Wal-Mart's new Apple section seen as precursor to Mac sales

Posted:
in General Discussion edited January 2014
Wal-Mart's move to overhaul the electronics departments in many of its retail stores with Apple-designated shopping areas is being seen as a sign that the mega-retailer is making a pitch to eventually carry Apple's line of Mac personal computers.



The Bentonville, Arkansas-based discounter began revamping the electronics departments in approximately 3,500 of its stores this week -- including 2,600 Supercenter locations -- in a bid to capitalize on a large slice of the big-screen TV market vacated by Circuit City, which shut down its operations after filing for bankruptcy in November.



As part of the renovations, which should provide for a more spacious and interactive shopping experience, Wal-Mart will also be rolling out specialized in-store boutiques for popular brands such and Nintendo and Apple, similar to the Apple store-within-a-store layouts found in Best Buy retail stores.



Ben Reitzes, an analyst with Barclays Capital, sees the move as a precursor to Wal-Mart extending its reach beyond iPods, iPhones, and accessories to Apple's Mac line of computers.



"We believe Wal-Mart is actively pitching Apple to carry more products," he said. "With Wal-Mart improving its retail displays, we believe that the mega-retailer could eventually earn the right to sell select Mac products without diluting Apple?s brand."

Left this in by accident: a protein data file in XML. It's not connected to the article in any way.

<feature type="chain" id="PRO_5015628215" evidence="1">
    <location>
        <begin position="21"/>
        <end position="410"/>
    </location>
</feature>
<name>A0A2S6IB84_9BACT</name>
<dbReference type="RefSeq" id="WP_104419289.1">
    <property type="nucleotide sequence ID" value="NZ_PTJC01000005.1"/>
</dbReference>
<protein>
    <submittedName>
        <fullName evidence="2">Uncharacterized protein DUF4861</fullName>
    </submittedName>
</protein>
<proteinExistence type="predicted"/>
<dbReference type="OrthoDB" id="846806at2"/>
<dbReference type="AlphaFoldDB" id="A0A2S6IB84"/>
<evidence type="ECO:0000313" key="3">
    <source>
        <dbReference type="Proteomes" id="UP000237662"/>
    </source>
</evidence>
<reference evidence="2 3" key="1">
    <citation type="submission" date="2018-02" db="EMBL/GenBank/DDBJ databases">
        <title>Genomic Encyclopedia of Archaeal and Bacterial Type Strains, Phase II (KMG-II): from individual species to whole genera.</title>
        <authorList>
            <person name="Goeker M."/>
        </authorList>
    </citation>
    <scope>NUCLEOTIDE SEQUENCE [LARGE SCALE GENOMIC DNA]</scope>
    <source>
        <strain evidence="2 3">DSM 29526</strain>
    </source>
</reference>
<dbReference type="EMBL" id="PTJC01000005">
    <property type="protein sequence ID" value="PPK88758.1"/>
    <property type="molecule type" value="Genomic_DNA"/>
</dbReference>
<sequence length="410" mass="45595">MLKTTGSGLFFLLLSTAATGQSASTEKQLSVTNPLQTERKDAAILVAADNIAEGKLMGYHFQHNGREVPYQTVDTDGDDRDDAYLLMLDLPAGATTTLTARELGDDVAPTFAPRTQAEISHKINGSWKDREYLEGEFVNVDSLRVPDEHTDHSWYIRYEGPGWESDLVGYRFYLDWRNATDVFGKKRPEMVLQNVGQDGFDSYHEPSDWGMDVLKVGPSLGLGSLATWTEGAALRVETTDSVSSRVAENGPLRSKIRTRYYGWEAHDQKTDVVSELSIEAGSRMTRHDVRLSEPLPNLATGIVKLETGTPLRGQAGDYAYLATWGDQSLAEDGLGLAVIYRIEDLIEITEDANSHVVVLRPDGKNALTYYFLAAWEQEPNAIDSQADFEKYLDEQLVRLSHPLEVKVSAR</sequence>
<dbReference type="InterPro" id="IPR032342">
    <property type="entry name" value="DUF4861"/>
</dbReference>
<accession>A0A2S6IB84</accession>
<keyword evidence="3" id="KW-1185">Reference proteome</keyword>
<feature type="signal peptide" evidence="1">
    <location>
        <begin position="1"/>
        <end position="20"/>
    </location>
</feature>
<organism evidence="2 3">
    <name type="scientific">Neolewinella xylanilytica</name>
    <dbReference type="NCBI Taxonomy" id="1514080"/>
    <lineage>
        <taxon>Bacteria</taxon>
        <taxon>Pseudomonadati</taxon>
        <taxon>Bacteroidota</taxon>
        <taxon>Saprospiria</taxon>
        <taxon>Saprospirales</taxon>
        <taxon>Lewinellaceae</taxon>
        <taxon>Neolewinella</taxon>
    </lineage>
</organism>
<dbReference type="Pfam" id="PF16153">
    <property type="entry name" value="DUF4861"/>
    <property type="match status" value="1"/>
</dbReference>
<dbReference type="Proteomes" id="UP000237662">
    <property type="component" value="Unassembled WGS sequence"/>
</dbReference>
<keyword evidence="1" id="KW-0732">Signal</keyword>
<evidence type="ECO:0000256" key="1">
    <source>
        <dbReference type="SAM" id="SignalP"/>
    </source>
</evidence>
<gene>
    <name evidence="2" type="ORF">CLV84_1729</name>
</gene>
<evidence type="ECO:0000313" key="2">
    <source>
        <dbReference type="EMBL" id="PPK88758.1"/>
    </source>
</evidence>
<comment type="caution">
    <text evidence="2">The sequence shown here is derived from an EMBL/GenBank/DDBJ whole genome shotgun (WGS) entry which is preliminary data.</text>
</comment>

Upon last check, Apple had under 10,000 distribution points for the Mac worldwide, so a move into Wal-Mart would increase Mac exposure significantly. Reitzes also noted that many of Wal-Mart's stores are located in rural areas not near one of Apple's own company stores.



That said, the analyst doesn't see the existing Mac line as a particularly good fit for the discount retailer outside of the $599 Mac mini and $999 MacBook offerings, but said he believes the company is working on more sub-$1000 products that may eventually appeal to Wal-Mart's customer base.



"We have recently stated that Apple could reposition the low-end of it Mac lines to be more affordable as well as eventually introduce an ultraportable touchscreen tablet device as early as this year," Reitzes said. He's likely referring to a couple of AppleInsider reports on those respective matters, including plans for more affordable Macs later this year and a Newton-like web tablet sometime thereafter.



Still, Apple has approached the Wal-Mart demographic with caution over the years, mainly out of concern that the big-box retailer could tarnish the company's reputation if its products aren't displayed and marketed with care.



For example, the electronics maker first tested the waters for iPod sales by providing Wal-Mart only with its budget $99 iPod shuffle. Similarly, it didn't extend iPhone sales to the retailer until the handset had been on the market 18 months and its sales first tested at another big-box retailer, Best Buy.



Best Buy began retrofitting many of its stores with Apple boutiques last year.



"Apple is very particular and exclusive with who sells its Macs (much more so than iPods) and any 'Mac experiment' with Wal-Mart would likely start very gradually via a pilot program at first -- just like Mac sales started at Best Buy," said Reitzes.



If done right, the analyst believes both sides would reap benefits: Apple would see increased distribution while Wal-Mart?s brand would likely see a boost in its attempt to compete with Best Buy as a quality electronics retailer.